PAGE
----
The whiskey on your breath
Could make a small boy dizzy;
But I hung on like death:
Such waltzing was not easy.
We romped until the pans
Slid from the kitchen shelf;
My mother’s countenance
Could not unfrown itself.
The hand that held my wrist
Was battered on one knuckle;
At every step you missed
My right ear scraped a buckle.
You beat time on my head
With a palm caked hard by dirt,
Then waltzed me off to bed
Still clinging to your shirt.
“My Papa’s Waltz” by Theodore Roethke from The Collected Poems of Theodore Roethke. © University of Washington Press, 1982. Reprinted with permission. (buy now)
It’s the birthday of the man who said, “Live in the sunshine, swim in the sea, drink the wild air.” That’s Ralph Waldo Emerson (books by this author), born in Boston (1803). His father, who died when Ralph was eight, was a Unitarian minister, as were many of Emerson’s family members before him. He was a quiet and well-behaved young man, not an exceptional student. He graduated in the middle of his class, studied at Harvard Divinity School, and got a job as a ministerial assistant at Boston’s Second Church. Not long after his ordination, he was married. He was happy at home and in his work, and soon he was promoted to senior pastor.
Two years after Emerson was married, his wife, Ellen, died of tuberculosis, at the age of 19. He was devastated. He began to have doubts about the Church. A year after Ellen’s death, he wrote in his journal: “I have sometimes thought that, in order to be a good minister, it was necessary to leave the ministry. The profession is antiquated. In an altered age, we worship in the dead forms of our forefathers.” He took a leave of absence and went on vacation in the mountains of New Hampshire. By the time he returned, he had decided to resign from his position as minister.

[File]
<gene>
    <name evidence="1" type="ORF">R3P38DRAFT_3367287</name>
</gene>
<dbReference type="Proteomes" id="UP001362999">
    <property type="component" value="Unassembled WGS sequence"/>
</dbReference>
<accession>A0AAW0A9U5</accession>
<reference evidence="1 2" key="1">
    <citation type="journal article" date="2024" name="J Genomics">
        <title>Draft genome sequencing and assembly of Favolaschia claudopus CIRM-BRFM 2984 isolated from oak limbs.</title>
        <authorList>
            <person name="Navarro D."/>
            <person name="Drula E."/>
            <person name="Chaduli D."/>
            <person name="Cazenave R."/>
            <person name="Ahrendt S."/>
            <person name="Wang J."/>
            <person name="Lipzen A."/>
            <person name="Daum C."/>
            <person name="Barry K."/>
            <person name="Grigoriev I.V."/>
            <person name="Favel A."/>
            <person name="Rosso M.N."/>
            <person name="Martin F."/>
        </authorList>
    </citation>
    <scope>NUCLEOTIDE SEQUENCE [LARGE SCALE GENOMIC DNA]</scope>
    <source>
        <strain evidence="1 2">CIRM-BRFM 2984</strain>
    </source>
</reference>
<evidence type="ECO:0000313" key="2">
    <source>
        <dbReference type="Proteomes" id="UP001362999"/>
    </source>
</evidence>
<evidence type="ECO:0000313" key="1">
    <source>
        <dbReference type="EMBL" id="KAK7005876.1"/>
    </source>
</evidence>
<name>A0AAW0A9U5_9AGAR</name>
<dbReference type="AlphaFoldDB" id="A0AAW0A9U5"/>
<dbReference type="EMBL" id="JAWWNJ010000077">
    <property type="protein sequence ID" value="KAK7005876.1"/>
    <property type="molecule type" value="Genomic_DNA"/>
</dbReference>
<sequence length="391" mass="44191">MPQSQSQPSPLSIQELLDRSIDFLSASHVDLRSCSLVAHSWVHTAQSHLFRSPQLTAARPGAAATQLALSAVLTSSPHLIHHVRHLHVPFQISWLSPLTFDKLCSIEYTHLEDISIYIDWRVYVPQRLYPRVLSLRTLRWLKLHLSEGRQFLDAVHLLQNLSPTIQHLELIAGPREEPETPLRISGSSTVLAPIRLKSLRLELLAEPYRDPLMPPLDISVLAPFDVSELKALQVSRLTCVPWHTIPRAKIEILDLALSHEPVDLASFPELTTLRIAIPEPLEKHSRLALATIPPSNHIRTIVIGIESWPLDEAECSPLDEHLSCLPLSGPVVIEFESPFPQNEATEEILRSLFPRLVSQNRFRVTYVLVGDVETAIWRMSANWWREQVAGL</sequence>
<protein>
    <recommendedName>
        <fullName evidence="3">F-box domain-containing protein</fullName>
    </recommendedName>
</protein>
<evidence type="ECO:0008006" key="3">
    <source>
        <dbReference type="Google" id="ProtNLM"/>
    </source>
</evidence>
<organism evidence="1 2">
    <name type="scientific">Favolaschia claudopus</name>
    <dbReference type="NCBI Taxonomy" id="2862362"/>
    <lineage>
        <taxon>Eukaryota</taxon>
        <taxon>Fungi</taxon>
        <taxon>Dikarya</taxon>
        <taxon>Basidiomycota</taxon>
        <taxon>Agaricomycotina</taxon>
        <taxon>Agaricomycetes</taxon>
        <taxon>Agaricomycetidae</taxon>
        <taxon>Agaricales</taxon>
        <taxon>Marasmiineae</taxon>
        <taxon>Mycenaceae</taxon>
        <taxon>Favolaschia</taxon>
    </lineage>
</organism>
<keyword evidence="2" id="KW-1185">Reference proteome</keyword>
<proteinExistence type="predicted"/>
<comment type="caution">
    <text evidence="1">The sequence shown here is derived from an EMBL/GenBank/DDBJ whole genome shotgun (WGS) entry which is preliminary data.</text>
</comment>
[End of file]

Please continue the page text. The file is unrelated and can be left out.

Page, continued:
Ralph Waldo Emerson wrote: “Finish every day and be done with it. You have done what you could; some blunders and absurdities no doubt crept in; forget them as soon as you can. Tomorrow is a new day; you shall begin it serenely and with too high a spirit to be encumbered with your old nonsense.”
On this date in the year 240 B.C.E., Chinese astronomers noted the earliest recorded sighting of Halley’s comet at perihelion — its closest approach to the sun. Of course, it wasn’t called Halley’s comet then; it wasn’t given that name until the 18th century, when English astronomer Edmond Halley first speculated that similar comets observed in 1531, 1607, and 1682 were probably actually the same comet, returning at regular intervals. He predicted its return, and though he didn’t live to see it, his prediction was correct: the comet returned on Christmas Day, 1758 — the year he had predicted.
Counting back through the years based on Halley’s computation, researchers deduced that the comet described in the Shih Chi and Wen Hsien Thung Khao chronicles must have been the same one. It was recorded again in 164 B.C.E. and 87 B.C.E., on Babylonian clay tablets. Its most famous appearance was probably in 1066, just a few months before the Norman Invasion of England. And the comet curiously bracketed Mark Twain’s life: it appeared in 1835, the year Twain was born. In 1909, he said: “I came in with Halley’s comet in 1835. It is coming again next year, and I expect to go out with it.” He died on April 21, 1910, one day after the comet reached perihelion.